With over 40 million sold since 1966, Toyota’s iconic hatch holds the title of best selling car of all time. Since landing on our shores last year, the MY14 Corolla has been flying out of dealerships – topping the small car segment in sales for six months this year.
Older Corolla’s tended to have a bit of a plain image, especially as hot hatches started to launch in large volumes – but as one of the world’s largest automakers, Toyota has fought back to produce sportier models while still maintaining their legendary reliability and award-winning service.
For example, my regular car is a 2004 Corolla Ascent – and while it has been the most reliable car I’ve ever owned, it’s never going to stir passion and desire in anyone’s heart. But the Corolla has come a long way in the decade since my car was built.
I jumped in the Corolla Ascent Sport, the sleek brother of the base model Ascent, to test out what makes this sports hatch the king of the road (and the sales charts.)
My test car arrived painted in the metallic burnt orange, ‘Inferno’, which is an exclusive metallic paint for the Ascent Sport Hatch and its Levin-badged brethren. It’s definitely striking; I can say you’ll never lose it in the shopping centre car park.
Thanks to Toyota’s decision to head towards a more ‘emotional’ design language, the 2014 Corolla’s sweeping windshield and edgier lines makes sure you make a statement rather than fading into traffic.
Stepping inside, Toyota has ramped up its game to deliver a premium interior in a sub-$30,000 hatch. The 6.1” touch screen anchors the dash, and houses all the audio and phone controls – as well as the reversing camera, which makes getting out of parks a dream.The driver’s seat is well supported and driving position is easy to adjust for all heights, while the rear seat is wide and high, so passengers feel involved in the drive rather than sagging into the back.
The 1.8-litre engine has been tuned for the 2014 Corolla range to squeeze fuel-efficient performance from the petrol inline four. But eco-friendly and performance aren’t separate in this sports hatch. Stamp the accelerator and the Corolla is willing to play along – there’s no hesitation when overtaking or getting up to the speed limit from a standstill.
If you’re anything like me, you’re always five minutes late and ten dollars short. And while it can’t fix your money problems, the Corolla is certainly a willing cruiser.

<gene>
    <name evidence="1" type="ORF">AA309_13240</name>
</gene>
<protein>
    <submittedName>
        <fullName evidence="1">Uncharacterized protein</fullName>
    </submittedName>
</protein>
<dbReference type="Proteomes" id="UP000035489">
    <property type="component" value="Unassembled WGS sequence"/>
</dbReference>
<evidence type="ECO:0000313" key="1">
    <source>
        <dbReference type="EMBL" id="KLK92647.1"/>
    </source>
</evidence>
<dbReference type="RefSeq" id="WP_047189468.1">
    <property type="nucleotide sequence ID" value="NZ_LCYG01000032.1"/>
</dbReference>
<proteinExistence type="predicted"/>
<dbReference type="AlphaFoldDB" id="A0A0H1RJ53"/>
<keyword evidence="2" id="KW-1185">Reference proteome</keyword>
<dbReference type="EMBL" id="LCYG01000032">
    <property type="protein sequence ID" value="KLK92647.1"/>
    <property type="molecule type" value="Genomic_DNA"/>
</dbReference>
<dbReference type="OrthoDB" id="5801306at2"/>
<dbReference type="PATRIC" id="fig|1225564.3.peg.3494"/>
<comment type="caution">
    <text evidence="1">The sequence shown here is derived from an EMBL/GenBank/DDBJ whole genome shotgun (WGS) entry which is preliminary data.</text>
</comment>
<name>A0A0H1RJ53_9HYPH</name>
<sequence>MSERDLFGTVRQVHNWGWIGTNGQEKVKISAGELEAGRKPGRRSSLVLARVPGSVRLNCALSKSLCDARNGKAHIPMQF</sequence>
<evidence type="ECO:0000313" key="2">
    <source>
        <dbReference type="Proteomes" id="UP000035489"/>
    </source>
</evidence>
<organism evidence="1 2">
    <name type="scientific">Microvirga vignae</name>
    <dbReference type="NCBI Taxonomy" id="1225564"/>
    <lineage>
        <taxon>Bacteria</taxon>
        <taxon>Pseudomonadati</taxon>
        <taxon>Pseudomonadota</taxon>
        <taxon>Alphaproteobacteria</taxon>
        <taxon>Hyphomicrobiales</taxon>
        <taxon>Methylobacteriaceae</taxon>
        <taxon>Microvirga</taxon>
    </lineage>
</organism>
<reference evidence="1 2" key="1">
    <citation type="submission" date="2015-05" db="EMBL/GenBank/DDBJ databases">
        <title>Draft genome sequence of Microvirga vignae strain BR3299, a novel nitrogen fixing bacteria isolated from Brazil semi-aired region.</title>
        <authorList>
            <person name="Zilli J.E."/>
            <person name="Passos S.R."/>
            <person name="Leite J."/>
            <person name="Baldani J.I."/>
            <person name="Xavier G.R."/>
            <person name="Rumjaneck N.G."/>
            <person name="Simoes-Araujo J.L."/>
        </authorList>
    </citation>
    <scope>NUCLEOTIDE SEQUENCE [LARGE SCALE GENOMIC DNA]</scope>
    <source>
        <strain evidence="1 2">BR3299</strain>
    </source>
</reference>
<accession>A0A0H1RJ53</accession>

During my test drive, for example, I had to make a trek from the outer suburbs through inner-city traffic and then navigate a crowded parking garage to a meeting. Thanks to the willing engine, put into Sports mode, the hardest part of my drive was trying to find a park.
Fuel economy is good, my lead-footed, stop-start test-drive through city traffic meant an 7.9L/100km return – I’m sure a lighter touch on a highway would get closer to the official 6.6L/100km figures claimed by Toyota. The ECO mode helps to keep track of your fuel economy, the further left the digital bar in the speedo goes, the more economically you’re driving.
The Corolla was built for the daily drive. The interior is a pleasant place to spend in traffic, in particular, the six-speaker audio system can’t be scoffed at, everything from Kanye to Miley to Dolly came out loud, clear and embarrassing when spotted at the traffic lights.
Handy compartments in the front help hold the essentials: phone, wallet, sunglasses and a deep, illuminated glove box will swallow the more important stuff you need to carry.
There’s also lot of room in a MY14 Ascent Sport. I managed to fit three friends, a toddler, a child seat, pram, nappy bag and a sports bag into the car for a short drive with no complaints from anyone about space. This isn’t my every day drive, but I could see this as the perfect car in the garage of a busy, young family.
Safety is taken care of with seven SRS airbags, stability control and traction control; while smart touches include the reversing camera built-in to the 6.1” LCD touch screen, Bluetooth hands-free and steering wheel controls to keep you focused on the drive.
The Ascent Sport is precision engineered to turn your commute into an engaging drive; the lively engine, combined with precise handling and sporty styling add up to a refined package that’s easy to live with, but can deliver a spirited driving experience when called upon.
The Corolla range starts at $19,990 (RRP) for the base model manual Ascent, topping out at $30,740 (RRP) for the flagship 7-speed CVT Corolla Levin ZR. The Corolla Ascent Sport from this review will set you back around $23,990 (RRP) with the metallic paint and 7-speed Multi-Drive CVT.
Alongside a new Corolla, Toyota Service Advantage capped price servicing ensures there’s no bill shock when it comes time for regular servicing. Your first six standard scheduled services are capped at $130 for the first 3 years or 60,000km and with the support of one of the largest dealership networks in Australia, quality service is guaranteed.
The MY14 Corolla Ascent Sport is part of a storied history for Toyota – but rather than rest on its laurels, the Corolla has broke the mold to create a reliable hatch that’s actually fun to drive and, for a product that’s nearly fifty years old, the Corolla feels fresher than ever.
On the road, the Ascent Sport holds its own – a responsive 1.8-litre engine combined with smooth-shifting transmission creates a dynamic drive that will brighten the mood on the daily commute. Come service time, Toyota’s Service Advantage takes care of your car and your wallet.